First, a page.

F. Guffey

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ranger335v
Advanced Member

1631 Posts

Posted - Jul 30 2012 :  12:09:38  Show Profile Send ranger335v a Private Message  Reply with Quote
Guffy: "..the case shortens .35 thousandths."

Does a case length change of a third of a thou matter?

- Common sense is an uncommon quality -

Edited by - ranger335v on Jul 30 2012 12:21:23
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Paul B
Advanced Member

3209 Posts

Posted - Aug 01 2012 :  17:13:44  Show Profile Send Paul B a Private Message  Reply with Quote
While one can make .243 brass from .308s, one should make a few checks first. First, measure the necks on a few once fired .243 cases that have not been resized. Then convert a few .308 cases to .243 and seat whatever bullets you plan on using. Then, measure the necks of the converted cases and compare them with the necks of the once fired ,243 brass. The converted cases should be smaller than the fire .243 brass. If the same or larger, those case necks may not open up enough to properly release the bullet thus creating higher to possibly dangerous pressures. Not good.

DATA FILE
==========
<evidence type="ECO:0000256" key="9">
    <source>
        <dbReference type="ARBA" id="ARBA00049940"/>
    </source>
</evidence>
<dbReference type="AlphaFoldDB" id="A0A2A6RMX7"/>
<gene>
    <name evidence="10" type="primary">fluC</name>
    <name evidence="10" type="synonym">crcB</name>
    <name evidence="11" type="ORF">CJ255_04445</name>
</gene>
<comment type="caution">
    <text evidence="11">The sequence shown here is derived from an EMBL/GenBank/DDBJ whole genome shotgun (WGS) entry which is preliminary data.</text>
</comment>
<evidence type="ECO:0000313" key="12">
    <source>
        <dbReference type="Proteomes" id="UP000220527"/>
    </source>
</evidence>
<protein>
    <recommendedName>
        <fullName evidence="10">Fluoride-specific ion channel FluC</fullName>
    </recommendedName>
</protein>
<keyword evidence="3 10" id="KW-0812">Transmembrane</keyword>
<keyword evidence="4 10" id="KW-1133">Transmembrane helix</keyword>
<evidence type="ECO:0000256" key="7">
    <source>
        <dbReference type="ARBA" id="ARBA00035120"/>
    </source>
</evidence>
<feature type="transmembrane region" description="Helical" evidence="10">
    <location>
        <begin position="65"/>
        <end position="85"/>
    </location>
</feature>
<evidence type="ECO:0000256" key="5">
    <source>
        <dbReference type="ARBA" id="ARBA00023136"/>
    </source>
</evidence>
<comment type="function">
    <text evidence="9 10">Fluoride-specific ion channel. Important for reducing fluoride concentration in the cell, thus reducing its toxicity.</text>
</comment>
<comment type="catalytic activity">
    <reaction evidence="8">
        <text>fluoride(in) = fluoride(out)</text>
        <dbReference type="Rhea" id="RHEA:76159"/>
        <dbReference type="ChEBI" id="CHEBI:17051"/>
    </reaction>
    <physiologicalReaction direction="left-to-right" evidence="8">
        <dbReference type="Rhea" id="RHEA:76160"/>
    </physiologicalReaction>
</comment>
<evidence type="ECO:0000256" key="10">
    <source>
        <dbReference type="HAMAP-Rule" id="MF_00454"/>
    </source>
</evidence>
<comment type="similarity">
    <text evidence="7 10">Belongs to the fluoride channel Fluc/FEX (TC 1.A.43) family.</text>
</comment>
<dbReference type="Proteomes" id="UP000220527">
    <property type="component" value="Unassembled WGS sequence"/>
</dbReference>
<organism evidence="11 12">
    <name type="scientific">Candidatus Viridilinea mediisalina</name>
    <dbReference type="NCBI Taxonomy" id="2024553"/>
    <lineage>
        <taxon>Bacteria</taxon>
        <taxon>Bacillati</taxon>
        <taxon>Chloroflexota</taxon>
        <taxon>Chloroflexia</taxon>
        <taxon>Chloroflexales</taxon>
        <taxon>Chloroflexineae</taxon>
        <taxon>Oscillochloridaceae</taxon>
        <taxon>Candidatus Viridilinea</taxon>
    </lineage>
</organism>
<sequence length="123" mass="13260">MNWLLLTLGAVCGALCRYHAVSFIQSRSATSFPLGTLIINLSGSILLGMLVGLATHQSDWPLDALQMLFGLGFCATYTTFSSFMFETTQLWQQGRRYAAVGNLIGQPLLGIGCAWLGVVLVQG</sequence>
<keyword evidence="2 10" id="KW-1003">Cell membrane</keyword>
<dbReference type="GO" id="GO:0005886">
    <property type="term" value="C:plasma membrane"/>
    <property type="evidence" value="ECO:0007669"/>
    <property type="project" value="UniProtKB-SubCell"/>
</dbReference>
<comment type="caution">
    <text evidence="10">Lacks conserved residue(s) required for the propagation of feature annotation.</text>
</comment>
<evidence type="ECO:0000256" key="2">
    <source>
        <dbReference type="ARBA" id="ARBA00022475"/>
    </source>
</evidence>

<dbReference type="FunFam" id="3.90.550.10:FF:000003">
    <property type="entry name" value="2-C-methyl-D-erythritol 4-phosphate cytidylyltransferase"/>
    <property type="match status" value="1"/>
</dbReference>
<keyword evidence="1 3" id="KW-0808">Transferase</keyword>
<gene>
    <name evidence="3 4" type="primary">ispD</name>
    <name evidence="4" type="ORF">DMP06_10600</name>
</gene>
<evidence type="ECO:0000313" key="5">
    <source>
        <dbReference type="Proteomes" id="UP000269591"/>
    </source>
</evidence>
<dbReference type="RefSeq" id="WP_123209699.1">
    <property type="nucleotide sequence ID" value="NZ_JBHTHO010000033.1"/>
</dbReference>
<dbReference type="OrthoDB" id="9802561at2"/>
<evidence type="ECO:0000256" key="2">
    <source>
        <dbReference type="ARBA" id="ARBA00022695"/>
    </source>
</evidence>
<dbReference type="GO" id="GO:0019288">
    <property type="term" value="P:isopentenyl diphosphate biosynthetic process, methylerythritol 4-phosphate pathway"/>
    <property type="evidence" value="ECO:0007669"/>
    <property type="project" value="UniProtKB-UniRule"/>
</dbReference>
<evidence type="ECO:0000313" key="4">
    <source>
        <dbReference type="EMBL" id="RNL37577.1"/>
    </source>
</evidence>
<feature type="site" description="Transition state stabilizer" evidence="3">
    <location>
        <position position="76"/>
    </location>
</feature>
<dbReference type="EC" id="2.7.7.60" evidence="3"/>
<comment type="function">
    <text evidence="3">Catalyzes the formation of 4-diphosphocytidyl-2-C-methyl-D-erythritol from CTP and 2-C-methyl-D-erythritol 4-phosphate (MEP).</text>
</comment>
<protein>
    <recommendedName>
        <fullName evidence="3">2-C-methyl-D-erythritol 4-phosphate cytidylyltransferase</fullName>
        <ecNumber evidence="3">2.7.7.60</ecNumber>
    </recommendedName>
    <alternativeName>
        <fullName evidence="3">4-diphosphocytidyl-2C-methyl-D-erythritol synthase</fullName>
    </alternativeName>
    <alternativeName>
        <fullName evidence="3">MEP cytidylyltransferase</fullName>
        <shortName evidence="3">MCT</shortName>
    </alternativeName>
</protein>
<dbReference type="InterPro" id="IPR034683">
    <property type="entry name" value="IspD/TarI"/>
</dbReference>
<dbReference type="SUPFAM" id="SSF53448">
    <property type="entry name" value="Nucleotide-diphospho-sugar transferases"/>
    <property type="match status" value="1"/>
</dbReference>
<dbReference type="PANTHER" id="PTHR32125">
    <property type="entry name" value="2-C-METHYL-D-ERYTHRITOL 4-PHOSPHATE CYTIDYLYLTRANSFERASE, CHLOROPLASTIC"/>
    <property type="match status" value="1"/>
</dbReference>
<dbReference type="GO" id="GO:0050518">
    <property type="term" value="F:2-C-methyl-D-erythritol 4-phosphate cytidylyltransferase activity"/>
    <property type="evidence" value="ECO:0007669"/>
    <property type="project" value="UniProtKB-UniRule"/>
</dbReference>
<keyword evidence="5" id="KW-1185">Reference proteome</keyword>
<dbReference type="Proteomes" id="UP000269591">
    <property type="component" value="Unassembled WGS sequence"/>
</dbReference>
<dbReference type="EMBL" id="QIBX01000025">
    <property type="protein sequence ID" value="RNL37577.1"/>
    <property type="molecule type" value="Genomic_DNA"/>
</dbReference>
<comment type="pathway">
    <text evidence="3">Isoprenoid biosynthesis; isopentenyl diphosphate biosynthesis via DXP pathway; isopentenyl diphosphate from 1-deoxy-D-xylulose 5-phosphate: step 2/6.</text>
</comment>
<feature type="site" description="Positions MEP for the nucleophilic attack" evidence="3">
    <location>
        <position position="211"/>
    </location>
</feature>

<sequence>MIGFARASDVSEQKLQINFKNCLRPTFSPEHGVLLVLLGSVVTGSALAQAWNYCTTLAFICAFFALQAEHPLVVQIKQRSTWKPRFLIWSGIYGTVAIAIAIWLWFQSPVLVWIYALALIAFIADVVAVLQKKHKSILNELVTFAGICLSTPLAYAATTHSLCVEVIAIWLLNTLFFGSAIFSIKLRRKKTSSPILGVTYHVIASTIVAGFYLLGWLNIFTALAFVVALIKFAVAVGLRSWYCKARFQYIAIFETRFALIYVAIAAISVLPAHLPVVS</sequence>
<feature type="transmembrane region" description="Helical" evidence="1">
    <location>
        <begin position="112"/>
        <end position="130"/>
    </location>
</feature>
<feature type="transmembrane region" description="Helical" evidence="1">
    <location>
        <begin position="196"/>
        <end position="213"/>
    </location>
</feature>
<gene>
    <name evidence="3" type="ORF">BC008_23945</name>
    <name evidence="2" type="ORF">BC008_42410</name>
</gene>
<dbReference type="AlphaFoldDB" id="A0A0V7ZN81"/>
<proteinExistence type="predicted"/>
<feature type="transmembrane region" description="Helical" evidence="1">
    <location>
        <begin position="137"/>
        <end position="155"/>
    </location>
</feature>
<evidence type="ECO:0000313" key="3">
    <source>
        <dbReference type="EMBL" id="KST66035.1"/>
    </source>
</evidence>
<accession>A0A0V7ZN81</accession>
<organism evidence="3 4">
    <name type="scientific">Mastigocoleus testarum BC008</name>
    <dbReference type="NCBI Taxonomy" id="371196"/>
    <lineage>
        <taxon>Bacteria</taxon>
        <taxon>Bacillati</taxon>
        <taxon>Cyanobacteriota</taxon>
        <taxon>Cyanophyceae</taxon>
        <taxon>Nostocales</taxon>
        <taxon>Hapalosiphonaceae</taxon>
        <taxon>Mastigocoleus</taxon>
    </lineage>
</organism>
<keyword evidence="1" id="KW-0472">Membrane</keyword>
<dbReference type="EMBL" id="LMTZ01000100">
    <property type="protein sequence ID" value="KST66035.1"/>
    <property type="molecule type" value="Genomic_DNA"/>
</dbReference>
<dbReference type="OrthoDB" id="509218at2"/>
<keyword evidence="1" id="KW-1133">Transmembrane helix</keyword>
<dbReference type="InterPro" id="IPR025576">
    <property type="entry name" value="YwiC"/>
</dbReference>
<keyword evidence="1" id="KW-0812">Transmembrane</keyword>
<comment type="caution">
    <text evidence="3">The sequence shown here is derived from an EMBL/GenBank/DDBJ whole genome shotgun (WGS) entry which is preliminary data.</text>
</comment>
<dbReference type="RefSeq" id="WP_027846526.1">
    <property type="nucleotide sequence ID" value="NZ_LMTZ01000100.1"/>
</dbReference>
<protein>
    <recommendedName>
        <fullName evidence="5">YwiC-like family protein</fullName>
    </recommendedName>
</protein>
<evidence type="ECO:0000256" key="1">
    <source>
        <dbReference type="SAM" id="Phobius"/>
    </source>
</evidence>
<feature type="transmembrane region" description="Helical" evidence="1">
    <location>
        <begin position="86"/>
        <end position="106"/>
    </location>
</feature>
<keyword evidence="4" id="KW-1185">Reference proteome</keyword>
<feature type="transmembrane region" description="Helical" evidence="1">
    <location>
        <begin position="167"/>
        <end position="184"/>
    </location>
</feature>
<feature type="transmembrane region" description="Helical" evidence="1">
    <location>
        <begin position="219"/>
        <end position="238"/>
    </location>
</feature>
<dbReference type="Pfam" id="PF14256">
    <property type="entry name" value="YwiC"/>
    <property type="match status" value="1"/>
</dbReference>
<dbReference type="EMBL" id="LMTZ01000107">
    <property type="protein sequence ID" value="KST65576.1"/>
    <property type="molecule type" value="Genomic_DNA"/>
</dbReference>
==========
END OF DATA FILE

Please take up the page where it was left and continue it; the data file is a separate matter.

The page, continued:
Paul B.
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F. Guffey
Advanced Member

USA
690 Posts

Posted - Aug 02 2012 :  14:02:51  Show Profile  Visit F. Guffey's Homepage Send F. Guffey a Private Message  Reply with Quote
“I neck up 30/06 to 338/06 and 35 Whelen, the case shortens as much as .035 thousandths from the head of the case to the mouth of the case, my necks shorten when necking up, my case necks get longer when necking down, I measure before and again after”




”Again, with all of your years of experience you know the 30/06 is not the perfect case for forming 35 Whelen and 338/06, back to the part where necking up 30/06 to 35 Whelen and 338/06, when necking up 30/06 cases to 35 Whelen the case shortens .35 thousandths”


“Does a case length change of a third of a thou matter?”

A third of .001” (thousandths or 1/1000”) is .00033” etc., so I will assume you failed to read the first paragraph or chose to choose to ignore it, that is OK, the second paragraph contains an error, I omitted a zero, I should have typed .035” thousandths as in 35/1000”.

Matter? and keeping up with more than one thought at a time, my 30 Gibbs chamber was reamed from a 30/06 Belgian Barrel, the length of the chamber from the bolt face to the beginning of the throat did not change, 2,494 plus head space????? as in the difference in length between the length of the chamber and length of the case from the bolt face to the shoulder of the chamber and the length of the case from the head of the case to its shoulder. (Keeping up with more than thought at a time), the length of the chamber did not change, the length of the case did, now the difficult part to keep up with, the case neck shortened.